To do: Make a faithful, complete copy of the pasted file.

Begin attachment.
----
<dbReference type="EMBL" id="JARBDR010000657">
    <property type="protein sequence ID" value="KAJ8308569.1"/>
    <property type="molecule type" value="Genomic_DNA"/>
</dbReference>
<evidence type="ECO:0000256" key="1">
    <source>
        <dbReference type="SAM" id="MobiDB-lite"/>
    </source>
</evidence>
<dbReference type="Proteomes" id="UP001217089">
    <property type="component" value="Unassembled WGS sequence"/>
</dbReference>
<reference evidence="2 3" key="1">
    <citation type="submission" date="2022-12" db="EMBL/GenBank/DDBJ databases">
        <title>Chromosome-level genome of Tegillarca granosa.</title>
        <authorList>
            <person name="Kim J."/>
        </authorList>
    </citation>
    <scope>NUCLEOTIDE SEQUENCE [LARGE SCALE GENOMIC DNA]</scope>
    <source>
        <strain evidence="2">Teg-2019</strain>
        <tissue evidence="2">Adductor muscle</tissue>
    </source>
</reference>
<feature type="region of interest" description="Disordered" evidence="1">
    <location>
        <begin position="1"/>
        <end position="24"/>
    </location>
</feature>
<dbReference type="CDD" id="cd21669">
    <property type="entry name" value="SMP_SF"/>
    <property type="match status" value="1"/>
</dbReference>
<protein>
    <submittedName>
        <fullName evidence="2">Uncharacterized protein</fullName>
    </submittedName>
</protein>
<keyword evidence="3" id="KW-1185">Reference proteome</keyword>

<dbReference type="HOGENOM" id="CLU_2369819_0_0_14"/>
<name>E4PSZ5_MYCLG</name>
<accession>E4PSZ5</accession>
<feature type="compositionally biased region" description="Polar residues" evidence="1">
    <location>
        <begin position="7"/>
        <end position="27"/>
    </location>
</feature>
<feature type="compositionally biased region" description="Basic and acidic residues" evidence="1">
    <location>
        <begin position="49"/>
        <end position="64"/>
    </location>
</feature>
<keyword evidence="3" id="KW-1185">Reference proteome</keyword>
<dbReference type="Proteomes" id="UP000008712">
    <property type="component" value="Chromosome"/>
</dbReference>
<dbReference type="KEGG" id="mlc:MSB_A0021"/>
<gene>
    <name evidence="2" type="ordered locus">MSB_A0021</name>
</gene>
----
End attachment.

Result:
<dbReference type="EMBL" id="JARBDR010000657">
    <property type="protein sequence ID" value="KAJ8308569.1"/>
    <property type="molecule type" value="Genomic_DNA"/>
</dbReference>
<evidence type="ECO:0000256" key="1">
    <source>
        <dbReference type="SAM" id="MobiDB-lite"/>
    </source>
</evidence>
<dbReference type="Proteomes" id="UP001217089">
    <property type="component" value="Unassembled WGS sequence"/>
</dbReference>
<reference evidence="2 3" key="1">
    <citation type="submission" date="2022-12" db="EMBL/GenBank/DDBJ databases">
        <title>Chromosome-level genome of Tegillarca granosa.</title>
        <authorList>
            <person name="Kim J."/>
        </authorList>
    </citation>
    <scope>NUCLEOTIDE SEQUENCE [LARGE SCALE GENOMIC DNA]</scope>
    <source>
        <strain evidence="2">Teg-2019</strain>
        <tissue evidence="2">Adductor muscle</tissue>
    </source>
</reference>
<feature type="region of interest" description="Disordered" evidence="1">
    <location>
        <begin position="1"/>
        <end position="24"/>
    </location>
</feature>
<dbReference type="CDD" id="cd21669">
    <property type="entry name" value="SMP_SF"/>
    <property type="match status" value="1"/>
</dbReference>
<protein>
    <submittedName>
        <fullName evidence="2">Uncharacterized protein</fullName>
    </submittedName>
</protein>
<keyword evidence="3" id="KW-1185">Reference proteome</keyword>

<dbReference type="HOGENOM" id="CLU_2369819_0_0_14"/>
<name>E4PSZ5_MYCLG</name>
<accession>E4PSZ5</accession>
<feature type="compositionally biased region" description="Polar residues" evidence="1">
    <location>
        <begin position="7"/>
        <end position="27"/>
    </location>
</feature>
<feature type="compositionally biased region" description="Basic and acidic residues" evidence="1">
    <location>
        <begin position="49"/>
        <end position="64"/>
    </location>
</feature>
<keyword evidence="3" id="KW-1185">Reference proteome</keyword>
<dbReference type="Proteomes" id="UP000008712">
    <property type="component" value="Chromosome"/>
</dbReference>
<dbReference type="KEGG" id="mlc:MSB_A0021"/>
<gene>
    <name evidence="2" type="ordered locus">MSB_A0021</name>
</gene>